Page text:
The opening scene is actually also the final scene so we already have a good idea of what the outcome will be but starting where it ends it only emphasizes my previous point of a “vicious circle” as David has no escape from his recent past and is unable to redeem himself. At the actual end of the movie as it is about to fade out we hear the non-diegetic sound of a military marching band that harkens back to an earlier scene in which Steiger’s character Charlie states to his friends as they have a drunken sing-along that no war songs were written about Korea or Vietnam. After which, he suggests they should have a little fun with Linda and then joins in on the singing. Then at the end a military song cynically plays out after the senseless carnage David thought he had escaped from. The other version titled ‘The Honor Guard’ that was re-edited in 1980 omits the playing with structure conventions but has a different ending. In neither version though are these endings happy, as there are no winners here in a haunting, gritty and unpromising affair. If I ever get to see this other version, I will revise this review.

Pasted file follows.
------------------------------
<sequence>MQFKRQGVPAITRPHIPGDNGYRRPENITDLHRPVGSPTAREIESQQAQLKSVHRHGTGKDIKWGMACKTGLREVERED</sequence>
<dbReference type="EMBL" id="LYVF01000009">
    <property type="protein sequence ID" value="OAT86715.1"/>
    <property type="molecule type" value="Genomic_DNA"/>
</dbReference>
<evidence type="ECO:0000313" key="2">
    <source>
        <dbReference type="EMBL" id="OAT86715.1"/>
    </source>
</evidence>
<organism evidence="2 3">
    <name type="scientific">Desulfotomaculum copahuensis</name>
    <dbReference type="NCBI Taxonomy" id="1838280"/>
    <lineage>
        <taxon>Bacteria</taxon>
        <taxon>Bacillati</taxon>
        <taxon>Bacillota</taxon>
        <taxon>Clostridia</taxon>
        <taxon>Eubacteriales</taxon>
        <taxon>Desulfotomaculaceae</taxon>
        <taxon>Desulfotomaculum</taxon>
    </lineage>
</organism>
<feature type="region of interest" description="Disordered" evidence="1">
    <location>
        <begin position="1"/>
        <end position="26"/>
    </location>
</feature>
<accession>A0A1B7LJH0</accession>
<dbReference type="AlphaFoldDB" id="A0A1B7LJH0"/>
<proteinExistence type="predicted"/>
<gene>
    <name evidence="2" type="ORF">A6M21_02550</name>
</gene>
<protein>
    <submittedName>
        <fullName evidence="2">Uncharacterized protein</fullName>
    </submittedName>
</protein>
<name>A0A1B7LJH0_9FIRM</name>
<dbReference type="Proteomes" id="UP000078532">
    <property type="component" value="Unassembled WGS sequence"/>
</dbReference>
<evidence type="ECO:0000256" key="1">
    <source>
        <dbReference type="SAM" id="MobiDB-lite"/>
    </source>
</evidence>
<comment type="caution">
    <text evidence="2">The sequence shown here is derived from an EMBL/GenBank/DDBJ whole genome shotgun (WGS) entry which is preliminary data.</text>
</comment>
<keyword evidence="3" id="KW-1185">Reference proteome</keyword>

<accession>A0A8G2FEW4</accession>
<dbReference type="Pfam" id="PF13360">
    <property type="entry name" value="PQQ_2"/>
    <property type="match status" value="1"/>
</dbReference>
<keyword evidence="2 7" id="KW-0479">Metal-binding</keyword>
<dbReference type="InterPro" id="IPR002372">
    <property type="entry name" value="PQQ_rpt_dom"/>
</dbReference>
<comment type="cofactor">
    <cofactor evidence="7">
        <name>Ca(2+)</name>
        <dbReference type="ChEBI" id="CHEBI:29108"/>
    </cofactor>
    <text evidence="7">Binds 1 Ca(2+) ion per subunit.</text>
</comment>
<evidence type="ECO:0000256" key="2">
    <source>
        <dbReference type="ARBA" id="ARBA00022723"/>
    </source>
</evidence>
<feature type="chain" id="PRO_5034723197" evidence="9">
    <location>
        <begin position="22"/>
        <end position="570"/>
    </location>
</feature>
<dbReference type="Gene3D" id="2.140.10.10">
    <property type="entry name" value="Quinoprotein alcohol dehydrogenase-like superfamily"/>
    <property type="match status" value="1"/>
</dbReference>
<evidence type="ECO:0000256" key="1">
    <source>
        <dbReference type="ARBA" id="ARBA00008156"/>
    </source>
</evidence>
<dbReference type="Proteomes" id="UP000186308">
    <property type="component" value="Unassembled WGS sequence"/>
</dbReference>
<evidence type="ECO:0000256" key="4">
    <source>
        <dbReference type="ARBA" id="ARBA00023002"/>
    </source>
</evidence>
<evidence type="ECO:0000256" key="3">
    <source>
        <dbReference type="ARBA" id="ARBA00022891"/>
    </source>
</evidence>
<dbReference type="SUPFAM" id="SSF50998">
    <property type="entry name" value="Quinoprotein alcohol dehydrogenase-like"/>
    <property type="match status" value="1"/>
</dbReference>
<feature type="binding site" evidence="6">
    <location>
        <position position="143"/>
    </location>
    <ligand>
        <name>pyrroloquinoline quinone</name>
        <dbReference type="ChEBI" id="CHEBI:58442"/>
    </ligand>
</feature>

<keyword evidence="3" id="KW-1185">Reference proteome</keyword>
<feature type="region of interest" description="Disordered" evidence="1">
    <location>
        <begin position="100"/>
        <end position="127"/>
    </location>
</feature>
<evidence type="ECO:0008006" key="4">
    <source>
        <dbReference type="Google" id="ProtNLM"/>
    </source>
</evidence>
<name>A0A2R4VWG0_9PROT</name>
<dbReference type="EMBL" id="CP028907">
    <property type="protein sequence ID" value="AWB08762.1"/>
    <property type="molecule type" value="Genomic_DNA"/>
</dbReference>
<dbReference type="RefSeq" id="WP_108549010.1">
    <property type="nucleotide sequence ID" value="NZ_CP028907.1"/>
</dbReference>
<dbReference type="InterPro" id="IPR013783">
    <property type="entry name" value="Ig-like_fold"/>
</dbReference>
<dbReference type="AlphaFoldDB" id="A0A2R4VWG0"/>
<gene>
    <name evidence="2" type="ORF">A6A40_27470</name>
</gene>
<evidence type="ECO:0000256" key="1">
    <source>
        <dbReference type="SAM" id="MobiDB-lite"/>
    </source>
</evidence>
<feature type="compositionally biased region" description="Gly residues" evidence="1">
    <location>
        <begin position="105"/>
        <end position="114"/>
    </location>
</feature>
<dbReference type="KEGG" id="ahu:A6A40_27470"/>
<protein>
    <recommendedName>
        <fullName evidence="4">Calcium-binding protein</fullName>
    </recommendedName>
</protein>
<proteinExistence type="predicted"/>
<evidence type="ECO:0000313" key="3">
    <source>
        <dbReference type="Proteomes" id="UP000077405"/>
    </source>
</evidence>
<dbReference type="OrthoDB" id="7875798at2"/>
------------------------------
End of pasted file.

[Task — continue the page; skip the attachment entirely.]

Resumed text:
‘Wolf Lake’ might not be anything ground breaking but it is extremely effective reactionary filmmaking. It is an intriguing little film not deserving to wallow in obscurity since it went out of print on VHS in the early '80s and this can change with a Blu-ray/DVD treatment to get it out to a wider audience. Recommended if you can find it.

*** out of ****

Dave J. Wilson

©2014 Cinematic Shocks, Dave J. Wilson - All work is the property of the credited author and may not be reprinted or reproduced elsewhere without permission.